You simply couldn’t write it. After 21 rounds Max Verstappen and Lewis Hamilton are tied on points and brimming with animosity after a dynamite inaugural grand prix in Saudi Arabia, and it’s anyone’s guess who’s going to leave Abu Dhabi with the championship this weekend.
This article originally appeared in The Phuket News.
Max Verstappen and Lewis Hamilton have crashed often enough this season that you can’t help but wince when these two championship foes meet on track, but even by their increasingly fractious standards Saudi Arabia took the rivalry to another level.
Hamilton needed to win the race to set up a winner-takes-all final round. If Verstappen were to triumph, only a dramatic serving of misfortune could deny him the title.
Hamilton had it all to lose. Verstappen went all-out to deal the fatal blow.
The Dutchman’s full-throated assault on the grand prix was evident in his supreme but ill-fated pole attempt. His car dancing on the ragged edge of grip, he was all but guaranteed top spot until the final corner, when he locked up and in a moment of overconfidence slid into the barriers as he tried to power out.
But the race dealt Verstappen a second chance, a red flag gifting him a free pit stop that promoted him from third into the lead.
Hamilton was furious, and Verstappen now wielded the narrow circuit to his defensive advantage.
At the restart Hamilton launched down Verstappen’s inside, but the Dutchman wasn’t prepared to concede. He cut the chicane and rolled Hamilton wide, holding the lead by forcing the Mercedes to slow.
The pressure swelled again on lap 37, when Hamilton latched onto the back of the Red Bull Racing car on the run down to the critical first turn and swept around his outside.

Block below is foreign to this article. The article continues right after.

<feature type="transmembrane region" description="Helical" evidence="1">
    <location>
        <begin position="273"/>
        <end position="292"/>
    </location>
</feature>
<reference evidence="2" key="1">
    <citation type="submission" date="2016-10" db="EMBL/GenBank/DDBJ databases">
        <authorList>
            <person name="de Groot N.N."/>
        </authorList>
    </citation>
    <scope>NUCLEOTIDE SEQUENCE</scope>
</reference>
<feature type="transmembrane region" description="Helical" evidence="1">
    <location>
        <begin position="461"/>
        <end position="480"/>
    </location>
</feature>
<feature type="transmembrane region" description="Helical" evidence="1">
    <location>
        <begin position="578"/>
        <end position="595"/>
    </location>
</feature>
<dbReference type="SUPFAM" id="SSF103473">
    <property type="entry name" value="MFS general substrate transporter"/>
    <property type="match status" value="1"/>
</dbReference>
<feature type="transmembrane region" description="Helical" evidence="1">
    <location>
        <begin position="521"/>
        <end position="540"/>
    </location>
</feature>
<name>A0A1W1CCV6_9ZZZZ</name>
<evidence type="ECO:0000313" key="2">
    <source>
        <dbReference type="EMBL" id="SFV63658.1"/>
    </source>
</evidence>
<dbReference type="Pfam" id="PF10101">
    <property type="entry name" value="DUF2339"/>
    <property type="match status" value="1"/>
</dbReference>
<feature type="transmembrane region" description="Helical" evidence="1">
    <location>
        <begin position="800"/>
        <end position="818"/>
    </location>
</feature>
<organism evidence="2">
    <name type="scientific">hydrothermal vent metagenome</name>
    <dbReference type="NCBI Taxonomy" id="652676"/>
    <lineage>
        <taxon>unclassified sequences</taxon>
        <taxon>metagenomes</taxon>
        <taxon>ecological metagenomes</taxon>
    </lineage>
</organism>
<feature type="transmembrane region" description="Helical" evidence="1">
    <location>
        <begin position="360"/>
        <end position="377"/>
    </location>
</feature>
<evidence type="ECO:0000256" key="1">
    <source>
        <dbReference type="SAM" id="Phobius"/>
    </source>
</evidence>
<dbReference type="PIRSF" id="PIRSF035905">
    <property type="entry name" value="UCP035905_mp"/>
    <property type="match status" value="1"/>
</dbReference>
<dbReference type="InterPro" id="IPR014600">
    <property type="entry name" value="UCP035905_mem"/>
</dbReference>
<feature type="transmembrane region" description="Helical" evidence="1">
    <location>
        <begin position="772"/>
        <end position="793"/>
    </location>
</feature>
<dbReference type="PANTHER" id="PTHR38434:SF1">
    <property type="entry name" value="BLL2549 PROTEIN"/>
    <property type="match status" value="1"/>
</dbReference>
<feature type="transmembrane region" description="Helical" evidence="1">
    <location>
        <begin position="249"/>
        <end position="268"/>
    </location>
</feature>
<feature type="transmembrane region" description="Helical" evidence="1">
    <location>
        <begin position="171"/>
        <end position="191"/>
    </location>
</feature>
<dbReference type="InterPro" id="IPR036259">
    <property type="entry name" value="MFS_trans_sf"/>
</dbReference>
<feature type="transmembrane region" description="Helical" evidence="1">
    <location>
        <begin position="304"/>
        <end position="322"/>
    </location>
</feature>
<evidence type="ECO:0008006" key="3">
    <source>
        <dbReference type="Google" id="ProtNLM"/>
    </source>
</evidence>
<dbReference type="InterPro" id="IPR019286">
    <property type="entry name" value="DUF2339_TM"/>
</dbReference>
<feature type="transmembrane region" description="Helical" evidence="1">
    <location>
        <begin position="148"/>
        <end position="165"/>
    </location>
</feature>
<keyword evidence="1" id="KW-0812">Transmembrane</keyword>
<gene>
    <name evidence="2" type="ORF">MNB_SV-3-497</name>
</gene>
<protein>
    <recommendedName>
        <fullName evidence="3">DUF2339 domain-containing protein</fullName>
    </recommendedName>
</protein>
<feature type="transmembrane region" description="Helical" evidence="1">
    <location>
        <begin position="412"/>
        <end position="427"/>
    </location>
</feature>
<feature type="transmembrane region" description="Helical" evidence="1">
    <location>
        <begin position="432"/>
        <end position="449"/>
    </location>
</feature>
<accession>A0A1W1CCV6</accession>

The Briton was ahead, but Verstappen ran him deep to take them both off track, forcing Hamilton to pull out.
It was a trademark Verstappen move, the kind from which Hamilton has regularly withdrawn to avoid a crash. But with two races to go a season of pent-up frustration was ready to burst.
“That was f***ing crazy, man,” Hamilton protested, and race control agreed, telling Verstappen to relinquish the position.
He tried to do it by hitting the brakes on the long back straight in an attempt to pick up the slipstream through the last corner and re-take the lead. But the closing speed at one of the fastest sections of track caught Hamilton off guard, and he ran into the back of the Bull
It was the season’s most bizarre flashpoint and served to underline the intensity of the unique championship fight — not the rules, not logic, not the potential presence of other cars could extract this battling pair from their own personal duel. The track may as well have belonged to them alone.
Verstappen tried twice more to cede position strategically, and when Hamilton barged through he ran his rival off the road, ensuring he couldn’t be followed and sending a signal that he was finished being pushed around.
“I really have to try and just keep my cool out there, which was really difficult to do,” Hamilton said after the race. “I’ve raced a lot of drivers through my life … and there are a few at the top which are over the limit. Rules kind of don’t apply or they don’t think of the rules.
“I’ve avoided collisions on so many occasions with the guy … it doesn’t matter for him if we don’t both finish. For me, we both need to finish.”
Verstappen was slapped with a penalty for passing off track and another for erratic driving, but he refused to concede he erred.
“I’m just trying to race, and this sport lately is more about penalties than racing,” Verstappen said on his cool-down lap. “For me, this is not Formula 1.”
The animosity between the pair has never been higher, and with one race to go the permutations are simple: whoever finishes ahead in Abu Dhabi wins. If both fail to finish, Verstappen wins on countback, and there’s no doubt the Dutchman will wield this most slender advantage to his benefit in the fight of his life, debate about driving standard be damned.
It’s the finale F1 has always wanted. The winner takes it all.